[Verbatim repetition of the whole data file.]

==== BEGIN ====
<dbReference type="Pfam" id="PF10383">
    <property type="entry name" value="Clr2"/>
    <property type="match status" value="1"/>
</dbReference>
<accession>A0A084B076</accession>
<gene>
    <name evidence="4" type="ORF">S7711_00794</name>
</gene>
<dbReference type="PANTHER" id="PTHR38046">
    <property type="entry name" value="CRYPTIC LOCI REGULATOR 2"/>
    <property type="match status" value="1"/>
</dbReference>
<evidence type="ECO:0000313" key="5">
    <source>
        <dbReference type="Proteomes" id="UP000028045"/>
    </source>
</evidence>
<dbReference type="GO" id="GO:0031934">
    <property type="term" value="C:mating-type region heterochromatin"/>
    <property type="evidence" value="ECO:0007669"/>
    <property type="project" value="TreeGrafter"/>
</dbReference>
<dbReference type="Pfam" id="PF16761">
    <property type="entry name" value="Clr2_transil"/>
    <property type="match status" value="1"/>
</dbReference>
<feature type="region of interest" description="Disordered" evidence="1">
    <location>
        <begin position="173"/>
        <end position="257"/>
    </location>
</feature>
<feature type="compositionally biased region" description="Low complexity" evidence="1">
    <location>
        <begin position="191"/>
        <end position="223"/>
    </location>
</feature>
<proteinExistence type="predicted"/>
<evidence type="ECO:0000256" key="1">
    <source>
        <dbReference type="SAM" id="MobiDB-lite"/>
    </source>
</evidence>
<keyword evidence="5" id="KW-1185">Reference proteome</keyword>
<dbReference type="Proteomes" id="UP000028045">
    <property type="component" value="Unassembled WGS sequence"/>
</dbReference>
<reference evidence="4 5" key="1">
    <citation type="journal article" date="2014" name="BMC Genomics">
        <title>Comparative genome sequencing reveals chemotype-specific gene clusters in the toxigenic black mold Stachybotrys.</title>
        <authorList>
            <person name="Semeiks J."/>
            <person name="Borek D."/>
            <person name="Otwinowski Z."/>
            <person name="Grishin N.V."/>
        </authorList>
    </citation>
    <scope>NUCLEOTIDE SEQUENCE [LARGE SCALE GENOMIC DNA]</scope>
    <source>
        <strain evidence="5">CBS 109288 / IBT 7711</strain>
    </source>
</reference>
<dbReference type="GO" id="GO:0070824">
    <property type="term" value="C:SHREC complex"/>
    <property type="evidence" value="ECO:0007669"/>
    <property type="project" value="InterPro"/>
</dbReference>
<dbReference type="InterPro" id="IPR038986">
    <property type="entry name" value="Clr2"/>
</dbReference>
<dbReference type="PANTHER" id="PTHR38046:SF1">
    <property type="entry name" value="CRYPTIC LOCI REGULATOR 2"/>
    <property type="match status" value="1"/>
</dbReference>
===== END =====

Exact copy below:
<dbReference type="Pfam" id="PF10383">
    <property type="entry name" value="Clr2"/>
    <property type="match status" value="1"/>
</dbReference>
<accession>A0A084B076</accession>
<gene>
    <name evidence="4" type="ORF">S7711_00794</name>
</gene>
<dbReference type="PANTHER" id="PTHR38046">
    <property type="entry name" value="CRYPTIC LOCI REGULATOR 2"/>
    <property type="match status" value="1"/>
</dbReference>
<evidence type="ECO:0000313" key="5">
    <source>
        <dbReference type="Proteomes" id="UP000028045"/>
    </source>
</evidence>
<dbReference type="GO" id="GO:0031934">
    <property type="term" value="C:mating-type region heterochromatin"/>
    <property type="evidence" value="ECO:0007669"/>
    <property type="project" value="TreeGrafter"/>
</dbReference>
<dbReference type="Pfam" id="PF16761">
    <property type="entry name" value="Clr2_transil"/>
    <property type="match status" value="1"/>
</dbReference>
<feature type="region of interest" description="Disordered" evidence="1">
    <location>
        <begin position="173"/>
        <end position="257"/>
    </location>
</feature>
<feature type="compositionally biased region" description="Low complexity" evidence="1">
    <location>
        <begin position="191"/>
        <end position="223"/>
    </location>
</feature>
<proteinExistence type="predicted"/>
<evidence type="ECO:0000256" key="1">
    <source>
        <dbReference type="SAM" id="MobiDB-lite"/>
    </source>
</evidence>
<keyword evidence="5" id="KW-1185">Reference proteome</keyword>
<dbReference type="Proteomes" id="UP000028045">
    <property type="component" value="Unassembled WGS sequence"/>
</dbReference>
<reference evidence="4 5" key="1">
    <citation type="journal article" date="2014" name="BMC Genomics">
        <title>Comparative genome sequencing reveals chemotype-specific gene clusters in the toxigenic black mold Stachybotrys.</title>
        <authorList>
            <person name="Semeiks J."/>
            <person name="Borek D."/>
            <person name="Otwinowski Z."/>
            <person name="Grishin N.V."/>
        </authorList>
    </citation>
    <scope>NUCLEOTIDE SEQUENCE [LARGE SCALE GENOMIC DNA]</scope>
    <source>
        <strain evidence="5">CBS 109288 / IBT 7711</strain>
    </source>
</reference>
<dbReference type="GO" id="GO:0070824">
    <property type="term" value="C:SHREC complex"/>
    <property type="evidence" value="ECO:0007669"/>
    <property type="project" value="InterPro"/>
</dbReference>
<dbReference type="InterPro" id="IPR038986">
    <property type="entry name" value="Clr2"/>
</dbReference>
<dbReference type="PANTHER" id="PTHR38046:SF1">
    <property type="entry name" value="CRYPTIC LOCI REGULATOR 2"/>
    <property type="match status" value="1"/>
</dbReference>